News Law and Policy

Nonprofit College Once Again Challenges Contraception Benefit

Jessica Mason Pieklo

Now that the administration has finalized the rules related to contraception coverage, nonprofit religiously-affiliated entities are restarting their legal challenges.

The battle over the birth control benefit in the Affordable Care Act most recently has focused on for-profit businesses’ attempts to evade coverage. But challenges by nonprofits have returned as a Christian college in Colorado became the country’s first nonprofit plaintiff to refile suit challenging the mandate after its previous legal challenge was dismissed.

Colorado Christian University (CCU) sued to challenge the mandate once before, but that lawsuit did not progress because final regulations on the birth control policy had not been issued, which meant the school’s legal challenge was not “ripe” or ready for review. On Wednesday, the school filed another lawsuit alleging once again that the requirement violates its freedom of religion. This second lawsuit was expected once regulators released the final rule in June that provides a workaround for self-insured religious groups like CCU that object to covering a range of birth control methods, including emergency contraception, on their employee health plans.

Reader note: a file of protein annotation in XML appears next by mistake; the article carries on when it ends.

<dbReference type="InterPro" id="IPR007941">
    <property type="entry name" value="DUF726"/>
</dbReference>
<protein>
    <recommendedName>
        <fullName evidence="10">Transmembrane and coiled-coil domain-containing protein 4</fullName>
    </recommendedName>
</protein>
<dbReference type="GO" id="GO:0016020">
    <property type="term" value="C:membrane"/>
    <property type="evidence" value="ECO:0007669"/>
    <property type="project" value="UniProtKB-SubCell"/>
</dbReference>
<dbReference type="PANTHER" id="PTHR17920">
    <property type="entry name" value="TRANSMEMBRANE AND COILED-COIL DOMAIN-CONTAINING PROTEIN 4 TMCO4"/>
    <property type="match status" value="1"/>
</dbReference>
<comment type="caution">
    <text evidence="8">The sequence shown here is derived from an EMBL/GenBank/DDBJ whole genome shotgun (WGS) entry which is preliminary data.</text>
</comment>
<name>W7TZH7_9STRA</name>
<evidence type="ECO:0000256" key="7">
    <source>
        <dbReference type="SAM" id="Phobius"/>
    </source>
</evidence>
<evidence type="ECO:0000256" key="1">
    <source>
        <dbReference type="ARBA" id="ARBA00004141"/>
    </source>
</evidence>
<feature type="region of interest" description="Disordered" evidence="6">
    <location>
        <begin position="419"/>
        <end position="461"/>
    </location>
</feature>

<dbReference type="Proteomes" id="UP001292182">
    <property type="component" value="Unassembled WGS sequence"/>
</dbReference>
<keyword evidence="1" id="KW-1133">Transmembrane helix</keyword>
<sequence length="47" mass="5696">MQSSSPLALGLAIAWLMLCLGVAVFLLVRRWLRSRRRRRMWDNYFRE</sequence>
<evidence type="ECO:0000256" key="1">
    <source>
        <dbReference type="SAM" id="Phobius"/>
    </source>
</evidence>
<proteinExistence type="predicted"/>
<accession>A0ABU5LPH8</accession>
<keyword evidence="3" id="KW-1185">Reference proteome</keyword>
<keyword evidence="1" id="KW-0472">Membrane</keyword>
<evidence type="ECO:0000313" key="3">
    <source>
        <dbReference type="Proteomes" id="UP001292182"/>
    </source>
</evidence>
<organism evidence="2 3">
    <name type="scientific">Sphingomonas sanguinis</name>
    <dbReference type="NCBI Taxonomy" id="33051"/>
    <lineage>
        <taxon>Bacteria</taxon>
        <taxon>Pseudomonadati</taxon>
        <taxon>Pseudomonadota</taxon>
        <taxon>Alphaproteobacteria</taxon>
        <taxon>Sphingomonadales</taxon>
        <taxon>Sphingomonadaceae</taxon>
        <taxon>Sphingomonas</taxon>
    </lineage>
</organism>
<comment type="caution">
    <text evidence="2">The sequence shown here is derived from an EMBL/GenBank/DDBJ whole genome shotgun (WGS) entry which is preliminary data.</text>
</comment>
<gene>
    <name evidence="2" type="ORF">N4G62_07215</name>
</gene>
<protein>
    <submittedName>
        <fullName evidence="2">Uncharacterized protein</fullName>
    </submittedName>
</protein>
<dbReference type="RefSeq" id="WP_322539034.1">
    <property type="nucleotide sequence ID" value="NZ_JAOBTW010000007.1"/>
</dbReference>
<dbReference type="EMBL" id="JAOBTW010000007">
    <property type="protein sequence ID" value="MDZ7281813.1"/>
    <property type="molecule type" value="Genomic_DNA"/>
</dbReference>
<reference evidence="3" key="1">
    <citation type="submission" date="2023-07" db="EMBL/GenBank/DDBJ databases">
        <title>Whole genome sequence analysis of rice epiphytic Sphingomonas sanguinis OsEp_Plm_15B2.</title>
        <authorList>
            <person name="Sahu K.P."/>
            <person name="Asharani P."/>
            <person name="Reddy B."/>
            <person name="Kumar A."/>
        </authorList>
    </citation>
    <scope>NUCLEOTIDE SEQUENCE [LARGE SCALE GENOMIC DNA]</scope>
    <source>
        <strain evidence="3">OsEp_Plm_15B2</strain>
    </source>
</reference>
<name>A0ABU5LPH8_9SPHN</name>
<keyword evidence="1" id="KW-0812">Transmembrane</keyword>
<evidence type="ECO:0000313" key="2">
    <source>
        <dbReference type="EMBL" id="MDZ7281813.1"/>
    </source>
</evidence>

Under the Obama administration’s religious accommodation rule, self-insured religious groups will notify the administrator of their health-care plan about their objection to covering certain types of birth control. The administrator will then notify policyholders separately about their eligibility for contraception under the Obamacare rules. For those employees who want to take advantage of their eligibility but work for an employer who refuses to cover contraception, they can then obtain birth control directly from their insurance company. The federal government will provide a rebate to those insurance companies who provide contraception, assuring those religiously affiliated businesses that have objected to contraception coverage bear no cost or expense associated with the mandate. 

Despite the accommodation, religious groups are still not satisfied and argue the rule continues to violate their religious beliefs by asking them to “designate” third-party administrators to facilitate birth control methods with which they disagree.

According to CCU and others challenging the birth control benefit, the only way the Obama administration can sufficiently respect religious beliefs is to drop the contraception coverage mandate altogether.

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The suit was filed in the U.S. District Court for the District of Colorado.

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